There are dozens of articles and blog posts written every day about what you need to grow a business. Most tout the most obvious aspect – more money and financing, better marketing, added sales, a raving customer, etc.
Tell me something I don’t know. You need all of those things just to HAVE a business!
But, what are those more subtle things that really put you over the top? What are the competencies separating the super successful businesses from just the average ones?
One of my past clients recently asked me to help them out as they are getting frighteningly close to the point of out of control. It’s caused me to look closely at the subtle things that separate the big businesses from the privately owned ones.
Here are five competencies businesses need to make the jump to rapid growth:
– Clear vision for the future
– A mastery of delegation
– Solid key metrics for monitoring the operation
– A senior management team
– Solid and scalable processes and systems
A clear vision is necessary because it provides the litmus test for every decision made. If a clear vision isn’t defined, managers as well as employees don’t have any idea whether they are making the right decisions for the company.
The result is one of two possibilities. One, you spend time and resources undoing the wrong decisions. Or two, nobody is willing to make a decision and you waste valuable time answering questions every day that could easily be handled by others.
Mastery of delegation
Delegation means communicating to others and letting go! Many small business owners struggle with this competency. Add lack of a clear vision and delegation becomes difficult 10 times harder.
Delegating is more than just handing out tasks to others. That’s just doling our assignments. Delegating is all about:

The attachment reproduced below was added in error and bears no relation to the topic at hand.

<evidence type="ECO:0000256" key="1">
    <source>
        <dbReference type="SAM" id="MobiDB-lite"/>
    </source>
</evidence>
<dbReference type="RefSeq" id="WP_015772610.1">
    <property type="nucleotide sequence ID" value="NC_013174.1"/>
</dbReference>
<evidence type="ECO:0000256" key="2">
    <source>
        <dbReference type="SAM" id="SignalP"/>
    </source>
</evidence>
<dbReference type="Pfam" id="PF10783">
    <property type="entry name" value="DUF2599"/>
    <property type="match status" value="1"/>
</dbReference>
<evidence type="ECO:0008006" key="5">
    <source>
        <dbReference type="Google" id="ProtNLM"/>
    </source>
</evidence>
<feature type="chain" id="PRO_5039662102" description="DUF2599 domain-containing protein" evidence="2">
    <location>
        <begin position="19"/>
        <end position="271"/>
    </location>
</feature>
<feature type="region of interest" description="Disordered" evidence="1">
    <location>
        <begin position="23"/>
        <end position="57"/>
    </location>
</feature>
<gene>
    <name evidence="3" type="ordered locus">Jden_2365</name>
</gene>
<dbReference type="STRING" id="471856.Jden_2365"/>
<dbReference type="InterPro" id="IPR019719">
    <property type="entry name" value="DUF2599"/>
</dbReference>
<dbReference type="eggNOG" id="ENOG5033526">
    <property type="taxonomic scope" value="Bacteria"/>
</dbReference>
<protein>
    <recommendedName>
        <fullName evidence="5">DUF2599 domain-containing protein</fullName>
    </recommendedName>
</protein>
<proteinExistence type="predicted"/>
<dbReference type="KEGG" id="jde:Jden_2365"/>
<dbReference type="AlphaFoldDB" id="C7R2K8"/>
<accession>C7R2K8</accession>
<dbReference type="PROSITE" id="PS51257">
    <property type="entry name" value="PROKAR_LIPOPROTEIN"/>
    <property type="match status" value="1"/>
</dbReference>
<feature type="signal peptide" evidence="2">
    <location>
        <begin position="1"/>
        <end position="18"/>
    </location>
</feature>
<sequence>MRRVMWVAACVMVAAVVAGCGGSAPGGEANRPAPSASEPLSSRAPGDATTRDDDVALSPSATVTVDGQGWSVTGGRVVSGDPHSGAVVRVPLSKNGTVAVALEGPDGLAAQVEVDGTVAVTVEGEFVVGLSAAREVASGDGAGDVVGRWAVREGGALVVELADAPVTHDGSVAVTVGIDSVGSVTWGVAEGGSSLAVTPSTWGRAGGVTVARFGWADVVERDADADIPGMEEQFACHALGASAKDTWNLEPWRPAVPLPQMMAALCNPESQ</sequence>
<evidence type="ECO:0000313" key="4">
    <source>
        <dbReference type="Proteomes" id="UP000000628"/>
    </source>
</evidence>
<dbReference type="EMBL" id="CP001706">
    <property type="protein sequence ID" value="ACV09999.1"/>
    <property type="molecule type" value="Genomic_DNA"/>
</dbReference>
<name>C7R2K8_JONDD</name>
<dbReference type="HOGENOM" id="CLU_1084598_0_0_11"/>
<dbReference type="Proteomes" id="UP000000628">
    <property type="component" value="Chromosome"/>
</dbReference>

Setting a direction
Providing quality expectation
Defining the performance parameters
Then you let them loose and monitor what happens. Most people just give a very simple assignment with no parameters and then wonder why they don’t get the result they expected. It’s because they never set the expectation on the front side and how success would be measured.
Key metrics for monitoring the operation
If you don’t know the cause and effect of your operation, you’re dead before you start. It’s not as hard to figure out as you may think. Note that the formulas you figured out earlier in the growth cycle will change over time. As you speed up the process the formula may change. You will no doubt look for ways to streamline the operation and squeeze more out of every resource. As you do, your baseline will change. Just make sure that you keep an eye on this and tweak it every step of the way.
Senior management team
You cannot face rapid growth alone. The primary goal during the rapid growth stage is making sure that no part of the business outpaces any other part of the business. This takes real managers at the helm of every department/function.
Without a senior management team you become the limiting factor in your business. This isn’t scalable and reduces the value of your business.
True business investors look for businesses with strong teams. This spreads the risk with a company in a way that gives confidence that a business can survive the loss of one of the key personnel.
Solid and scalable processes and systems
Finally, processes and systems are a must. If you cannot quickly and easily train someone to do a job in your business, it will slow you down.
During rapid growth one of the biggest challenges is always ramping up staff. Again, investors understand this fact. Thus they are looking that cash flow in a company is created by solid systems. This gives the business self-sustainability, and investors love that!
You easily can find 100 other things that are necessary for rapid growth. But, I have found one or more of these five competencies is always lacking in a company that is stuck and can’t seem to make the jump to rapid growth.
Funny thing about my client that called me back in to help out, they listened well in the earlier days. While they’re not quite there yet, all five of these competencies are at varying stages of development within the company. The uneasiness they feel is the expectation of what is to come. Of course, it’s never a bad idea to have your work audited to make sure you’re on the right path.
Cheryl O’Neill Gowen is president and CEO of Alternative Funding Options. She works with business owners seeking cash flow from non-traditional sources, drawing on more than 30 years’ experience in banking, financing and staffing. Contact her at:firstname.lastname@example.org.
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